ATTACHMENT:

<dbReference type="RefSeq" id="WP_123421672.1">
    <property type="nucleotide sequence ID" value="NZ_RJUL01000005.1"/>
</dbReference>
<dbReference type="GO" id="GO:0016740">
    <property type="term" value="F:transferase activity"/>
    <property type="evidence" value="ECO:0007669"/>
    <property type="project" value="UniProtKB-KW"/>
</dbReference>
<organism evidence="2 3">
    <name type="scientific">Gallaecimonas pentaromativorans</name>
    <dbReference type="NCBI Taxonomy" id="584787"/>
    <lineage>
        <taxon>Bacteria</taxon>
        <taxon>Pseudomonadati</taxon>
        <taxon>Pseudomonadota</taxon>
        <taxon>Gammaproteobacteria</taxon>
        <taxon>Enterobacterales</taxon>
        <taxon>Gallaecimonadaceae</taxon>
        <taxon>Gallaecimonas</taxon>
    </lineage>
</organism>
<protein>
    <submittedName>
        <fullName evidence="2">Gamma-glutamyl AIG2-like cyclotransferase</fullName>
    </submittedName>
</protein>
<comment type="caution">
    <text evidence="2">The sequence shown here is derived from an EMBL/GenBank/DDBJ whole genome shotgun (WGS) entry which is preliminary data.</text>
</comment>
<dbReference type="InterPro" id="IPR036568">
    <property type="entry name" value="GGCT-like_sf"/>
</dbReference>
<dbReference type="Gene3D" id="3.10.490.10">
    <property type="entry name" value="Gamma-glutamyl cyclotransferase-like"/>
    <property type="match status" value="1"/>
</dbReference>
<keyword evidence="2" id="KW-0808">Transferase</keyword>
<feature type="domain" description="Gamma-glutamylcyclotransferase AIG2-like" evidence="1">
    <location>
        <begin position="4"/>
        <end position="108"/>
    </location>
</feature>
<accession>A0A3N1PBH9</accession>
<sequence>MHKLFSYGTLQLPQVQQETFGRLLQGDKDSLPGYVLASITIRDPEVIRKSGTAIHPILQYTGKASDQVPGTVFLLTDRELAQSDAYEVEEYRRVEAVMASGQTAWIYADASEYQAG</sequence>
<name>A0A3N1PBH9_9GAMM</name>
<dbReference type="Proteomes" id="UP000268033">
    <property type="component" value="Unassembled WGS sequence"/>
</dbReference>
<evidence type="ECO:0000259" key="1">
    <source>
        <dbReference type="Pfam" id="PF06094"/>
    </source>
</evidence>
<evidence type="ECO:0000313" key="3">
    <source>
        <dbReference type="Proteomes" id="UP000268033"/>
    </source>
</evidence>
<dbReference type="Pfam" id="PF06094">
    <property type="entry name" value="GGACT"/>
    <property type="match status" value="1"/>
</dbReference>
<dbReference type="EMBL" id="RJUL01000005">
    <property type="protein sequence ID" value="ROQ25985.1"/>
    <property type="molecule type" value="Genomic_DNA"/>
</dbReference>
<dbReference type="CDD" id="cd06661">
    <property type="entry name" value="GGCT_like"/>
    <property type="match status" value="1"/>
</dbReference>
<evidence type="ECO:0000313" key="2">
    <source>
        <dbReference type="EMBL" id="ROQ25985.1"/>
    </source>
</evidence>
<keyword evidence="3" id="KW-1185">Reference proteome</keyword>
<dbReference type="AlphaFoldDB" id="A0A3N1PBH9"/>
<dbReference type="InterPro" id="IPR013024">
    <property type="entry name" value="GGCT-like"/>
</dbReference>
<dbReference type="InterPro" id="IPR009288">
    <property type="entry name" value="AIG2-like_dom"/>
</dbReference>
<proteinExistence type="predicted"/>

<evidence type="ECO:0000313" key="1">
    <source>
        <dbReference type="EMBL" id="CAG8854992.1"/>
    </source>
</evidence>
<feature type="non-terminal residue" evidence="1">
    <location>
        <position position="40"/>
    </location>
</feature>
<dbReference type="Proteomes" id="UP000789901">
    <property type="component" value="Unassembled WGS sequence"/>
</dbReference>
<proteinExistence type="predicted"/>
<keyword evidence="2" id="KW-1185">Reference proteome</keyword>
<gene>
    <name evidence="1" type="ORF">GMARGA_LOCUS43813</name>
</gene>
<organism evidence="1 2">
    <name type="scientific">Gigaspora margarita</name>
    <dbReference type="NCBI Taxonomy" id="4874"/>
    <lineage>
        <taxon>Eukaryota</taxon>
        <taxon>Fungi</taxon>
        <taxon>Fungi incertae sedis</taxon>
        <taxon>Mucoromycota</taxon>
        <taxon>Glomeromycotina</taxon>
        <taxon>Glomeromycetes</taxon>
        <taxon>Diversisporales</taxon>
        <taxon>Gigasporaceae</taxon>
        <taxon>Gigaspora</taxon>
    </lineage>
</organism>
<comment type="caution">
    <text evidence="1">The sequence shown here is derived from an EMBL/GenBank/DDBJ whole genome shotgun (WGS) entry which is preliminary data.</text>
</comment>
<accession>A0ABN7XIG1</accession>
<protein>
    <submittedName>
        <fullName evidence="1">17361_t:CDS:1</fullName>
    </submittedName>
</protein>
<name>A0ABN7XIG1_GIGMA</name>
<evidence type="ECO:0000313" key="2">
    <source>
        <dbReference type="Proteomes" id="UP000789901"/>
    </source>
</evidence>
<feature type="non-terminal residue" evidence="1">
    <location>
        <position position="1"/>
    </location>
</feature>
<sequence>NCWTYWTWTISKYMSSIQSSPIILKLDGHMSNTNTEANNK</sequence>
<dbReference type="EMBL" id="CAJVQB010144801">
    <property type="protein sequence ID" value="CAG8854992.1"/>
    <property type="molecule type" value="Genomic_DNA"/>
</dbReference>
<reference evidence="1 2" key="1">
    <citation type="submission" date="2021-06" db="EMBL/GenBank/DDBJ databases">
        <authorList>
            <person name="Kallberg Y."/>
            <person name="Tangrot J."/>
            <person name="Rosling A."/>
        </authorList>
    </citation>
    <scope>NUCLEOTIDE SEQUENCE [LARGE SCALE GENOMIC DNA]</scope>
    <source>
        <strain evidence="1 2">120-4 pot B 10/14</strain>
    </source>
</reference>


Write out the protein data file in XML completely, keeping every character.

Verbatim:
<dbReference type="RefSeq" id="WP_123421672.1">
    <property type="nucleotide sequence ID" value="NZ_RJUL01000005.1"/>
</dbReference>
<dbReference type="GO" id="GO:0016740">
    <property type="term" value="F:transferase activity"/>
    <property type="evidence" value="ECO:0007669"/>
    <property type="project" value="UniProtKB-KW"/>
</dbReference>
<organism evidence="2 3">
    <name type="scientific">Gallaecimonas pentaromativorans</name>
    <dbReference type="NCBI Taxonomy" id="584787"/>
    <lineage>
        <taxon>Bacteria</taxon>
        <taxon>Pseudomonadati</taxon>
        <taxon>Pseudomonadota</taxon>
        <taxon>Gammaproteobacteria</taxon>
        <taxon>Enterobacterales</taxon>
        <taxon>Gallaecimonadaceae</taxon>
        <taxon>Gallaecimonas</taxon>
    </lineage>
</organism>
<protein>
    <submittedName>
        <fullName evidence="2">Gamma-glutamyl AIG2-like cyclotransferase</fullName>
    </submittedName>
</protein>
<comment type="caution">
    <text evidence="2">The sequence shown here is derived from an EMBL/GenBank/DDBJ whole genome shotgun (WGS) entry which is preliminary data.</text>
</comment>
<dbReference type="InterPro" id="IPR036568">
    <property type="entry name" value="GGCT-like_sf"/>
</dbReference>
<dbReference type="Gene3D" id="3.10.490.10">
    <property type="entry name" value="Gamma-glutamyl cyclotransferase-like"/>
    <property type="match status" value="1"/>
</dbReference>
<keyword evidence="2" id="KW-0808">Transferase</keyword>
<feature type="domain" description="Gamma-glutamylcyclotransferase AIG2-like" evidence="1">
    <location>
        <begin position="4"/>
        <end position="108"/>
    </location>
</feature>
<accession>A0A3N1PBH9</accession>
<sequence>MHKLFSYGTLQLPQVQQETFGRLLQGDKDSLPGYVLASITIRDPEVIRKSGTAIHPILQYTGKASDQVPGTVFLLTDRELAQSDAYEVEEYRRVEAVMASGQTAWIYADASEYQAG</sequence>
<name>A0A3N1PBH9_9GAMM</name>
<dbReference type="Proteomes" id="UP000268033">
    <property type="component" value="Unassembled WGS sequence"/>
</dbReference>
<evidence type="ECO:0000259" key="1">
    <source>
        <dbReference type="Pfam" id="PF06094"/>
    </source>
</evidence>
<evidence type="ECO:0000313" key="3">
    <source>
        <dbReference type="Proteomes" id="UP000268033"/>
    </source>
</evidence>
<dbReference type="Pfam" id="PF06094">
    <property type="entry name" value="GGACT"/>
    <property type="match status" value="1"/>
</dbReference>
<dbReference type="EMBL" id="RJUL01000005">
    <property type="protein sequence ID" value="ROQ25985.1"/>
    <property type="molecule type" value="Genomic_DNA"/>
</dbReference>
<dbReference type="CDD" id="cd06661">
    <property type="entry name" value="GGCT_like"/>
    <property type="match status" value="1"/>
</dbReference>
<evidence type="ECO:0000313" key="2">
    <source>
        <dbReference type="EMBL" id="ROQ25985.1"/>
    </source>
</evidence>
<keyword evidence="3" id="KW-1185">Reference proteome</keyword>
<dbReference type="AlphaFoldDB" id="A0A3N1PBH9"/>
<dbReference type="InterPro" id="IPR013024">
    <property type="entry name" value="GGCT-like"/>
</dbReference>
<dbReference type="InterPro" id="IPR009288">
    <property type="entry name" value="AIG2-like_dom"/>
</dbReference>
<proteinExistence type="predicted"/>

<evidence type="ECO:0000313" key="1">
    <source>
        <dbReference type="EMBL" id="CAG8854992.1"/>
    </source>
</evidence>
<feature type="non-terminal residue" evidence="1">
    <location>
        <position position="40"/>
    </location>
</feature>
<dbReference type="Proteomes" id="UP000789901">
    <property type="component" value="Unassembled WGS sequence"/>
</dbReference>
<proteinExistence type="predicted"/>
<keyword evidence="2" id="KW-1185">Reference proteome</keyword>
<gene>
    <name evidence="1" type="ORF">GMARGA_LOCUS43813</name>
</gene>
<organism evidence="1 2">
    <name type="scientific">Gigaspora margarita</name>
    <dbReference type="NCBI Taxonomy" id="4874"/>
    <lineage>
        <taxon>Eukaryota</taxon>
        <taxon>Fungi</taxon>
        <taxon>Fungi incertae sedis</taxon>
        <taxon>Mucoromycota</taxon>
        <taxon>Glomeromycotina</taxon>
        <taxon>Glomeromycetes</taxon>
        <taxon>Diversisporales</taxon>
        <taxon>Gigasporaceae</taxon>
        <taxon>Gigaspora</taxon>
    </lineage>
</organism>
<comment type="caution">
    <text evidence="1">The sequence shown here is derived from an EMBL/GenBank/DDBJ whole genome shotgun (WGS) entry which is preliminary data.</text>
</comment>
<accession>A0ABN7XIG1</accession>
<protein>
    <submittedName>
        <fullName evidence="1">17361_t:CDS:1</fullName>
    </submittedName>
</protein>
<name>A0ABN7XIG1_GIGMA</name>
<evidence type="ECO:0000313" key="2">
    <source>
        <dbReference type="Proteomes" id="UP000789901"/>
    </source>
</evidence>
<feature type="non-terminal residue" evidence="1">
    <location>
        <position position="1"/>
    </location>
</feature>
<sequence>NCWTYWTWTISKYMSSIQSSPIILKLDGHMSNTNTEANNK</sequence>
<dbReference type="EMBL" id="CAJVQB010144801">
    <property type="protein sequence ID" value="CAG8854992.1"/>
    <property type="molecule type" value="Genomic_DNA"/>
</dbReference>
<reference evidence="1 2" key="1">
    <citation type="submission" date="2021-06" db="EMBL/GenBank/DDBJ databases">
        <authorList>
            <person name="Kallberg Y."/>
            <person name="Tangrot J."/>
            <person name="Rosling A."/>
        </authorList>
    </citation>
    <scope>NUCLEOTIDE SEQUENCE [LARGE SCALE GENOMIC DNA]</scope>
    <source>
        <strain evidence="1 2">120-4 pot B 10/14</strain>
    </source>
</reference>